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Rachel makes the move to 27.5in wheels
Ratboy's all-new 27.5in-wheeled downhill demon
Baby blue race rocket with lots of neat touches
Expanded, better value machines from Cannondale in 2015
Costa Rican pride was salvaged on the final day of La Ruta de los Conquistadors, when Andrei Amador...
Costa Rican pride was salvaged on the final day of La Ruta de los Conquistadors, when Andrei Amador (BCR-Pizza Hut) broke away in the final kilometres to win the third and final stage while Hector Leonardo Paez (Full Dynamix) cruised in fourth, secure in his lead of nearly 30 minutes, to take the overall title. Marga Fedyna (bungalowboys.com) took her third consecutive stage to dominate the women's competition.
The third stage, at 122 kilometres, is the longest, but in some ways the easiest - since it generally slopes downhill to the finish at the Caribbean beach resort of Playa Bonita. However, the riders still climb 1720 m (5650 feet), with 17% pavement, 12% mud and 51% gravel. The kicker is the 25 kilometres of train track - with the rail bed still in place. This is 21% of the total distance. Last year, riders caught a break, when one of the trestle bridges over a river was out of service and the race had to detour around on a long section of road but that bridge is now fixed. These bridges are high, over rivers containing Caiman alligators and have big gaps of 30-60 cm between each trestle as the riders walk across with bikes over their shoulders.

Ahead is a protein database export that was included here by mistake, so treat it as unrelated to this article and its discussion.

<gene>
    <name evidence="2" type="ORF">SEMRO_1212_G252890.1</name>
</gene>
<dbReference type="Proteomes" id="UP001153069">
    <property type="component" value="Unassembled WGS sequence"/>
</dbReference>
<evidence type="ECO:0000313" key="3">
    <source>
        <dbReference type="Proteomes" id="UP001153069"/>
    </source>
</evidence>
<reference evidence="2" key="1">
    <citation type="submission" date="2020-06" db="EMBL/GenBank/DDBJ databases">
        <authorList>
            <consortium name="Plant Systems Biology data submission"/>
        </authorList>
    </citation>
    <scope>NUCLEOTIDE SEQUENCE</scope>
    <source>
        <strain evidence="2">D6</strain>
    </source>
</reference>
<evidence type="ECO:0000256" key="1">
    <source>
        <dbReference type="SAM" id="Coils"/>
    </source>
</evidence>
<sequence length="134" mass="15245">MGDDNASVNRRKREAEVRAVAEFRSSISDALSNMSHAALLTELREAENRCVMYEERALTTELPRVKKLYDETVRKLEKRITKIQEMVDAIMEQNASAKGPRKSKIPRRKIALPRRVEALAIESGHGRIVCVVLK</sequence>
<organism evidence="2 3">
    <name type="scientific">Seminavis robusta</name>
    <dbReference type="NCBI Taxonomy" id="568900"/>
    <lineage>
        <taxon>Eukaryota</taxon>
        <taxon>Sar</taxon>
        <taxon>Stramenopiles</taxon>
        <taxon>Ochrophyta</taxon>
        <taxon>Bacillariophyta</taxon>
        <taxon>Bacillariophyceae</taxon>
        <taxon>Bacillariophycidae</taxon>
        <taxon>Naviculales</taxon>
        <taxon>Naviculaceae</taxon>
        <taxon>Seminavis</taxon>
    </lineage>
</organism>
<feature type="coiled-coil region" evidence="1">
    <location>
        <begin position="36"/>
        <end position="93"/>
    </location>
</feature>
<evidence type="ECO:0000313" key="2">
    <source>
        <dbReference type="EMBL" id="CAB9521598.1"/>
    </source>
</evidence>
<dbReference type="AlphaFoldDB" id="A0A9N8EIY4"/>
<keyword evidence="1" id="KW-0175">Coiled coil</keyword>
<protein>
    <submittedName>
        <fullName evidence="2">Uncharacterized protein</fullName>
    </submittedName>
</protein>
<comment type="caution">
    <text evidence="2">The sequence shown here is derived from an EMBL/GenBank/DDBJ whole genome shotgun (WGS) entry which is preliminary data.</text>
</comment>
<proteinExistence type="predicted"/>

The Costa Ricans pooled their efforts, with a ferocious attack by former winner Paolo Montoya (Super Pro-Banco Cuscatlan) in the opening kilometre of the stage. This stage began with the riders heading back up the five kilometre descent they finished on yesterday. By the first two kilometres there was already a front group away, containing Montoya, Amador, Federico Ramirez (BCR-Pizza Hut), Deiver Esquivel (IBP) and Paez - four Costa Ricans and the lone Colombian leader. Thomas Frischknecht (Swisspower) and Marizo Deho (Olympia) were chasing at 30 seconds, but didn't catch on until near the top of the first section of climbing.